A Time and Place for Code Comments

I’ve dealt with more than one person who believes all code comments are bad.

The first person I encountered who said that also asked me to explain why a particular algorithm was used instead of another because there were no comments explaining it.

But, one of my primary principles is that you should get the compiler to do as much work as possible when it’s compiling.  This has to do with preferring compile-time errors over run-time errors; but it does have an effect on comments.  The result is that they should be avoided in preference to self-commenting code because the compiler does not check them.

I had the misfortune of working with a fellow once you named his variables starting with “a” and continuing alphabetically, adding a character when he ran out of letters.  His code mike look like this:

    protected Boolean SuspendIfNeeded ( )


        Boolean c = this.a.WaitOne(0, true);


        if (c)


            Boolean d = Interlocked.Read(ref this.b.suspended) != 0;



            if (d)


                /// Suspending…

                if (1 == WaitHandle.WaitAny(new WaitHandle[] { d, this.e }))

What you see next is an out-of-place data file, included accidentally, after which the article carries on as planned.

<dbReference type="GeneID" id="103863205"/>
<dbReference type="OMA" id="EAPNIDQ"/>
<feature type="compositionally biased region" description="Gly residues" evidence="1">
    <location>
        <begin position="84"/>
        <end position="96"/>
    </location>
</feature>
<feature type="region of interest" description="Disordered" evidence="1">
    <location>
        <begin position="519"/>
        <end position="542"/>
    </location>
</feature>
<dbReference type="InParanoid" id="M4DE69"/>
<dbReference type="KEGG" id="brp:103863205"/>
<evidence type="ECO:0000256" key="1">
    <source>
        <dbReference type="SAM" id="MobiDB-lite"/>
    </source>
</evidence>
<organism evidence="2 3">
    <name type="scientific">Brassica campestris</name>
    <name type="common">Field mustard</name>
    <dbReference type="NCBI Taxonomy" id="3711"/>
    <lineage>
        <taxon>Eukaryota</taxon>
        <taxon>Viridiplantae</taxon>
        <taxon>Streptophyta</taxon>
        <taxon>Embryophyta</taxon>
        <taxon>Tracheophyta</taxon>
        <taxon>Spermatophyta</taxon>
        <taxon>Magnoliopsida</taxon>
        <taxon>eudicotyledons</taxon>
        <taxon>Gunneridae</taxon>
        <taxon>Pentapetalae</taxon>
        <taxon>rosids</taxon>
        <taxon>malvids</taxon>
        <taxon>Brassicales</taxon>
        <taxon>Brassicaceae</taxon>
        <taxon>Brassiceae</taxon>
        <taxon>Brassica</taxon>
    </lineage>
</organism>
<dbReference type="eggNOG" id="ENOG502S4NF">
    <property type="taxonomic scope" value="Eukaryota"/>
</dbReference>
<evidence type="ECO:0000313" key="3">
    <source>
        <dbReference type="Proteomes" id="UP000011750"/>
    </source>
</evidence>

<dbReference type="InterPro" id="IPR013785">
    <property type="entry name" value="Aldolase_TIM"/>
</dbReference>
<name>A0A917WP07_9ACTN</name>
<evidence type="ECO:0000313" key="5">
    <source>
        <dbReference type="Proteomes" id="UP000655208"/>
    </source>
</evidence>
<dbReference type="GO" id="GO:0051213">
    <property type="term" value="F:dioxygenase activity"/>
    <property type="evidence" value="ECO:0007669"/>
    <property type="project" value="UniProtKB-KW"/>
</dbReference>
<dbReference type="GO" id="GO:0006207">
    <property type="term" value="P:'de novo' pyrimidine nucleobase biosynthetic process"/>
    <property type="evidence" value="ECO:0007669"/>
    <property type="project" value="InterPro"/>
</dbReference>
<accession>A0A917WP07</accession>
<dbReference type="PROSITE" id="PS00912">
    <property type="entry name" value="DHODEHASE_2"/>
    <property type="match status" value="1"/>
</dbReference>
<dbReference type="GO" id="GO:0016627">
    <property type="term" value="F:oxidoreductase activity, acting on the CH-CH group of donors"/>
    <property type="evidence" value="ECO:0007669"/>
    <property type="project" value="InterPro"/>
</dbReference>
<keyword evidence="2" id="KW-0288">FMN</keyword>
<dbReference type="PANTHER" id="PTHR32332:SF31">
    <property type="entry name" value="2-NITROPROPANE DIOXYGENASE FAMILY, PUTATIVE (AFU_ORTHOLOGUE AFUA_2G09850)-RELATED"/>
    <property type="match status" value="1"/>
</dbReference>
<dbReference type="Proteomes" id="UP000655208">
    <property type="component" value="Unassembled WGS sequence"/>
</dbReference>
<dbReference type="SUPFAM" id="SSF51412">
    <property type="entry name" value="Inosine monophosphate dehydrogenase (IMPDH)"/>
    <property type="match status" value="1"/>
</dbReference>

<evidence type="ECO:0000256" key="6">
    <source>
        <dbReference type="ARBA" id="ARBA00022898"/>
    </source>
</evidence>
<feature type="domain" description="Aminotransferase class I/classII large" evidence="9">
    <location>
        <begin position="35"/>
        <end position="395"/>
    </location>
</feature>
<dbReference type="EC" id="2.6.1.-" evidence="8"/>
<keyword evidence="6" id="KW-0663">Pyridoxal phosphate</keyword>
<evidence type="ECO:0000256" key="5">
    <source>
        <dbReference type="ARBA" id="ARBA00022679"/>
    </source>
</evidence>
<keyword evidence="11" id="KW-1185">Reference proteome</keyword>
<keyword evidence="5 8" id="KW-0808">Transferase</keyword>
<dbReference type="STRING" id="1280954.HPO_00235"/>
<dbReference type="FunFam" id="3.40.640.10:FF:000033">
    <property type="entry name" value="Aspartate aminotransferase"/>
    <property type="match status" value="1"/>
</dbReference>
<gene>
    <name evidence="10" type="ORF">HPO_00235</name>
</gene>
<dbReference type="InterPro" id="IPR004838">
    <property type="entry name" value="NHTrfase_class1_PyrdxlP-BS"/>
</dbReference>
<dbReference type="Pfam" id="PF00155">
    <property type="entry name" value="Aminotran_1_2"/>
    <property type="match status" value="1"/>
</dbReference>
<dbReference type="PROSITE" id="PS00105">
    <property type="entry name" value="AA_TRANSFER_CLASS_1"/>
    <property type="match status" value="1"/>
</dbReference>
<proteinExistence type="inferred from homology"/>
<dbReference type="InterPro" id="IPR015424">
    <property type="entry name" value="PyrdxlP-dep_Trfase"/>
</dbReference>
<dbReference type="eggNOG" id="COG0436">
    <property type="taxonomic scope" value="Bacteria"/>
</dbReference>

return true;


                /// …Waking




        return false;


..very painful.

While self-commenting code makes for code that is more maintainable; there are times where the code doesn’t explain some higher-level concepts.  Domain-Driven Design helps to get you in the habit of making domain-specific design artifacts “explicit”, which goes a long way to self-commenting code; but it doesn’t address vital information like why certain algorithmic decisions were made.

This is one area where refactoring tools don’t help.  They will often help deal with XML comments; but inline comments (and comments regarding implementation details don’t belong in XML comments) can get lost unless you’re paying attention–i.e. avoid refactoring by rote.

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